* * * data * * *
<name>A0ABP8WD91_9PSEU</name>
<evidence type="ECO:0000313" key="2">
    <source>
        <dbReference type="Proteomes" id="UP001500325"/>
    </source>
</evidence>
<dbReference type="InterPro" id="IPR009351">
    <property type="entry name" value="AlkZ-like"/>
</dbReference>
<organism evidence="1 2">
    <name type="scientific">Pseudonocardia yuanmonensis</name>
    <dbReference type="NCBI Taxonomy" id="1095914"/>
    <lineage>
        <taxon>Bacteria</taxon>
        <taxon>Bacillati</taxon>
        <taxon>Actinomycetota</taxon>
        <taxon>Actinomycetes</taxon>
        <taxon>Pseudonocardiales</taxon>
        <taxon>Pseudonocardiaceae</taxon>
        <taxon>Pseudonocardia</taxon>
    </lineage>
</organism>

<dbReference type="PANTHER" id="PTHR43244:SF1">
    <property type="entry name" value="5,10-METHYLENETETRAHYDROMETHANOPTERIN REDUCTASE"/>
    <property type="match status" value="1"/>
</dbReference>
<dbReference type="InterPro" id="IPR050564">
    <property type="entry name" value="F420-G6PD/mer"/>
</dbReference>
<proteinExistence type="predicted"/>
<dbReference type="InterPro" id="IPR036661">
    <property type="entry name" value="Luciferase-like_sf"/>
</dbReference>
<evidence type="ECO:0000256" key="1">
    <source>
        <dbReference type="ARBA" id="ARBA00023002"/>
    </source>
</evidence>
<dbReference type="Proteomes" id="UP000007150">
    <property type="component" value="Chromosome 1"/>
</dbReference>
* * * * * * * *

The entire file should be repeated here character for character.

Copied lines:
<name>A0ABP8WD91_9PSEU</name>
<evidence type="ECO:0000313" key="2">
    <source>
        <dbReference type="Proteomes" id="UP001500325"/>
    </source>
</evidence>
<dbReference type="InterPro" id="IPR009351">
    <property type="entry name" value="AlkZ-like"/>
</dbReference>
<organism evidence="1 2">
    <name type="scientific">Pseudonocardia yuanmonensis</name>
    <dbReference type="NCBI Taxonomy" id="1095914"/>
    <lineage>
        <taxon>Bacteria</taxon>
        <taxon>Bacillati</taxon>
        <taxon>Actinomycetota</taxon>
        <taxon>Actinomycetes</taxon>
        <taxon>Pseudonocardiales</taxon>
        <taxon>Pseudonocardiaceae</taxon>
        <taxon>Pseudonocardia</taxon>
    </lineage>
</organism>

<dbReference type="PANTHER" id="PTHR43244:SF1">
    <property type="entry name" value="5,10-METHYLENETETRAHYDROMETHANOPTERIN REDUCTASE"/>
    <property type="match status" value="1"/>
</dbReference>
<dbReference type="InterPro" id="IPR050564">
    <property type="entry name" value="F420-G6PD/mer"/>
</dbReference>
<proteinExistence type="predicted"/>
<dbReference type="InterPro" id="IPR036661">
    <property type="entry name" value="Luciferase-like_sf"/>
</dbReference>
<evidence type="ECO:0000256" key="1">
    <source>
        <dbReference type="ARBA" id="ARBA00023002"/>
    </source>
</evidence>
<dbReference type="Proteomes" id="UP000007150">
    <property type="component" value="Chromosome 1"/>
</dbReference>